unicode(s, enc).encode(enc) == s ?

mario mario at ruggier.org
Thu Jan 3 15:52:15 CET 2008

On Jan 2, 9:34 pm, "Martin v. Löwis" <mar... at v.loewis.de> wrote:
> > In any case, it goes well beyond the situation that triggered my
> > original question in the first place, that basically was to provide a
> > reasonable check on whether round-tripping a string is successful --
> > this is in the context of a small utility to guess an encoding and to
> > use it to decode a byte string. This utility module was triggered by
> > one that Skip Montanaro had written some time ago, but I wanted to add
> > and combine several ideas and techniques (and support for my usage
> > scenarios) for guessing a string's encoding in one convenient place.
> Notice that this algorithm is not capable of detecting the ISO-2022
> encodings - they look like ASCII to this algorithm. This is by design,
> as the encoding was designed to only use 7-bit bytes, so that you can
> safely transport them in Email and such (*)

Well, one could specify decode_heuristically(s, enc="iso-2022-jp") and
encoding will be checked before ascii or any other encoding in the

> If you want to add support for ISO-2022, you should look for escape
> characters, and then check whether the escape sequences are among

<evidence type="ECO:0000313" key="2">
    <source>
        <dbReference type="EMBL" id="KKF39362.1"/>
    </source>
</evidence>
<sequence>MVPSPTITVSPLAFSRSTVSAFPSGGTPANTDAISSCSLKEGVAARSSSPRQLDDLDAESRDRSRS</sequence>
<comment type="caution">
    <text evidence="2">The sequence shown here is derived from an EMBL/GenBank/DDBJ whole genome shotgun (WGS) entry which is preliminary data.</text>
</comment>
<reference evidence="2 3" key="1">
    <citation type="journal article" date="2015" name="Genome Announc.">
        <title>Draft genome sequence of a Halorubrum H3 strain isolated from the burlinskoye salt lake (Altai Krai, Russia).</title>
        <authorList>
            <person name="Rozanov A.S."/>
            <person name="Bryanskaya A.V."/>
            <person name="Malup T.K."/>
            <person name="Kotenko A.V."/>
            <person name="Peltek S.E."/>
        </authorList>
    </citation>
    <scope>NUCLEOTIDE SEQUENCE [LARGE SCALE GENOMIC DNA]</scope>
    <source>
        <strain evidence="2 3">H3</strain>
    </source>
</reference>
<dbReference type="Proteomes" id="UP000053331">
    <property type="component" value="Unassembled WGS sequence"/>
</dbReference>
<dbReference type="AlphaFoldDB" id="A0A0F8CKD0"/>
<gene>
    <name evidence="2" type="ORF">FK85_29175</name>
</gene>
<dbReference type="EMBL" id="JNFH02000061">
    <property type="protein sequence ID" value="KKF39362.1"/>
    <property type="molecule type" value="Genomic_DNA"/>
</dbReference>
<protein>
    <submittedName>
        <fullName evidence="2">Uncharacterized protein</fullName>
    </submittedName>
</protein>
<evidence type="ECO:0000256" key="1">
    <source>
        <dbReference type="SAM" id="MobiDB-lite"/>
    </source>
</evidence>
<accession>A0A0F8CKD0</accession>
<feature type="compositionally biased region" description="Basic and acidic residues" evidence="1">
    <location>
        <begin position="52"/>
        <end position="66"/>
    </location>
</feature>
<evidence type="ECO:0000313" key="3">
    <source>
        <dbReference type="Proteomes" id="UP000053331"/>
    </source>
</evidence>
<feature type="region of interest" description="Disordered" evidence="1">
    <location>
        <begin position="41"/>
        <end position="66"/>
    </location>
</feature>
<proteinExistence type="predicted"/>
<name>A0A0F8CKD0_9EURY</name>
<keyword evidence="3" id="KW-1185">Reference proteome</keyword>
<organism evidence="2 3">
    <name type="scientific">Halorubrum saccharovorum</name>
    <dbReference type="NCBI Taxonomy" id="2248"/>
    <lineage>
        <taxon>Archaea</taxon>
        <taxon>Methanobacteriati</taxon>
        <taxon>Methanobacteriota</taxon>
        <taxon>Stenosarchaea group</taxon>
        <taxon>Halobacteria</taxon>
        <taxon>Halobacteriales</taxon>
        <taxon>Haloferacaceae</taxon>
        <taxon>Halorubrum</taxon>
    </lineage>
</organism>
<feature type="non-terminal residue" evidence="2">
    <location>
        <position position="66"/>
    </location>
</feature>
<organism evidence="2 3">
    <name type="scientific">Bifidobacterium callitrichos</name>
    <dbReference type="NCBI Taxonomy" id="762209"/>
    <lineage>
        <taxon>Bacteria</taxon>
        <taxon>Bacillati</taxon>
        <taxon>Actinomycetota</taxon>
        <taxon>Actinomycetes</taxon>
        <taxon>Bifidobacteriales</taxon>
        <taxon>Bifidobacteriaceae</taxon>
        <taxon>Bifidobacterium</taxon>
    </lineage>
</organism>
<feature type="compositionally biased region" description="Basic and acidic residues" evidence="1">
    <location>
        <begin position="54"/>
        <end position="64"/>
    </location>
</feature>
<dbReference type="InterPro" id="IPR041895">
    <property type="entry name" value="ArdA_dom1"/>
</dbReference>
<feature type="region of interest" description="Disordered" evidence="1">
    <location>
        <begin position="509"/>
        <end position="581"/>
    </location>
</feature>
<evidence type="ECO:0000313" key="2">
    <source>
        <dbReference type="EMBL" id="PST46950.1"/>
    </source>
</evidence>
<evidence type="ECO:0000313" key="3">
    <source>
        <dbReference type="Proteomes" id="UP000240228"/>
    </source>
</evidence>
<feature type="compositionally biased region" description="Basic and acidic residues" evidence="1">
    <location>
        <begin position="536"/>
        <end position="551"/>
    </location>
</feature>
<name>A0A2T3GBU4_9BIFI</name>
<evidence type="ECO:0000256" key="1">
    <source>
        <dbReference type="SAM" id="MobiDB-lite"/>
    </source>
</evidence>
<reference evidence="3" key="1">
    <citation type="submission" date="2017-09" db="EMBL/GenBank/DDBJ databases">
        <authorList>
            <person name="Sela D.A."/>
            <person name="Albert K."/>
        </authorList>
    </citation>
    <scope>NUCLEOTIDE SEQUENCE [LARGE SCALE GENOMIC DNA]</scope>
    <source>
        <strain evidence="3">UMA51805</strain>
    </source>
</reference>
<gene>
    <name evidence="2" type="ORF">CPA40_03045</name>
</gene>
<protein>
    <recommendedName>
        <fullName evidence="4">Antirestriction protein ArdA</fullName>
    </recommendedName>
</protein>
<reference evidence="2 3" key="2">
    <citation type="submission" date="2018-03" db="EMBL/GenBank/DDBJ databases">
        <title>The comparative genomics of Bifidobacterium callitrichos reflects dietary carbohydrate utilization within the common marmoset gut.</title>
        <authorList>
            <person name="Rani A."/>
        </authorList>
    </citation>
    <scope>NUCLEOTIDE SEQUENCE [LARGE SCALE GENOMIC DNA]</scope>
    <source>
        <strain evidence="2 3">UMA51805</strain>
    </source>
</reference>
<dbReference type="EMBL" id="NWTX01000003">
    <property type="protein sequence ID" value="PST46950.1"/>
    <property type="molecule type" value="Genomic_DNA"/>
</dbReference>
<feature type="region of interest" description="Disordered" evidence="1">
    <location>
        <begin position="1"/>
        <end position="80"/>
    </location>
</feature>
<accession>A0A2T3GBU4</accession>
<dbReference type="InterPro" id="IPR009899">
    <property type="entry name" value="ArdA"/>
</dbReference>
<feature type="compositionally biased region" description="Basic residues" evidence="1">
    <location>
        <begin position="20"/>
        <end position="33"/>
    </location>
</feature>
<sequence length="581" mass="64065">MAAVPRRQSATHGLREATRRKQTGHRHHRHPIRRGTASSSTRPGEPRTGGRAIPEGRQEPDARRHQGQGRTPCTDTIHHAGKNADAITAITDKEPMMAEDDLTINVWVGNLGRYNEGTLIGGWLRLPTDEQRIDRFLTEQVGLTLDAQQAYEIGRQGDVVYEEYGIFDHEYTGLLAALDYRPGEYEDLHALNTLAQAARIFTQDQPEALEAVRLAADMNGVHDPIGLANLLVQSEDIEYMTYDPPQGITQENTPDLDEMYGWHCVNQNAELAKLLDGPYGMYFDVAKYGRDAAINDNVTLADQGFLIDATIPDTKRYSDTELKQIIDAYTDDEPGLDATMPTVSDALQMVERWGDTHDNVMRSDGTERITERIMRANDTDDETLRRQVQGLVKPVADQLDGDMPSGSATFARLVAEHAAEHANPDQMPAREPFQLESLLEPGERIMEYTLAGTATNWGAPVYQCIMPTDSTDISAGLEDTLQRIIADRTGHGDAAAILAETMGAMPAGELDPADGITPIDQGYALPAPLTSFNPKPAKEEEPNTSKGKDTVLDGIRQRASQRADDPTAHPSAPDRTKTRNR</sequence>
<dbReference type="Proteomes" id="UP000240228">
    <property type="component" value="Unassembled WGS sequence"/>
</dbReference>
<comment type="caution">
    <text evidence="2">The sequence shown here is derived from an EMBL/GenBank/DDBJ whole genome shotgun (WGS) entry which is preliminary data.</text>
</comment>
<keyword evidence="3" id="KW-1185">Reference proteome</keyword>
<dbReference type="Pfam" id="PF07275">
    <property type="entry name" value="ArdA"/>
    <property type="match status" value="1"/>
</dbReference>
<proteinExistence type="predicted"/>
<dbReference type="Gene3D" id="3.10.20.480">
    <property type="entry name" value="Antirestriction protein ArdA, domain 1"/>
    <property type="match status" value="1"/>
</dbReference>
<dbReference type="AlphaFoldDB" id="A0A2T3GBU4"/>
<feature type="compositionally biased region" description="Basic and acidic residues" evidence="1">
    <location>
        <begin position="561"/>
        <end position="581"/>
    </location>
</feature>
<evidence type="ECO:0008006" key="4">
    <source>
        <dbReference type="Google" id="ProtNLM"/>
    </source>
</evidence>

> the ISO-2022 ones:
> - ESC (  - 94-character graphic character set, G0
> - ESC )  - 94-character graphic character set, G1
> - ESC *  - 94-character graphic character set, G2
> - ESC +  - 94-character graphic character set, G3
> - ESC -  - 96-character graphic character set, G1
> - ESC .  - 96-character graphic character set, G2
> - ESC /  - 96-character graphic character set, G3
> - ESC $  - Multibyte
>            ( G0
>            ) G1
>            * G2
>            + G3
> - ESC %   - Non-ISO-2022 (e.g. UTF-8)
> If you see any of these, it should be ISO-2022; see
> the Wiki page as to what subset may be in use.
> G0..G3 means what register the character set is loaded
> into; when you have loaded a character set into a register,
> you can switch between registers through ^N (to G1),
> ^O (to G0), ESC n (to G2), ESC o (to G3) (*)

OK, suppose we do not know the string is likely to be iso-2022, but we
still want to detect it if it is. I have added a "may_do_better"
mechanism to the algorithm, to add special checks on a *guessed*
algorithm. I am not sure this will not however introduce more or other
problems than the one it is addressing...

I have re-instated checks for iso-8859-1 control chars (likely to be
cp1252), for special symbols in iso-8859-15 when they occur in
iso-8859-1 and cp1252, and for the iso-2022-jp escape sequences. To
flesh out with other checks is mechanical work...

If you could take a look at the updated page:

> >http://gizmojo.org/code/decodeh/

I still have issues with what happens in situations when for example a
file contains iso-2022  esc sequences but is anyway actally in ascii
or utf-8? e.g. this mail message! I'll let this issue turn for a
little while...

> > I will be very interested in any remarks any of you may have!
> From a shallow inspection, it looks right. I would have spelled
> "losses" as "loses".

Yes, corrected.

Thanks, mario

More information about the Python-list mailing list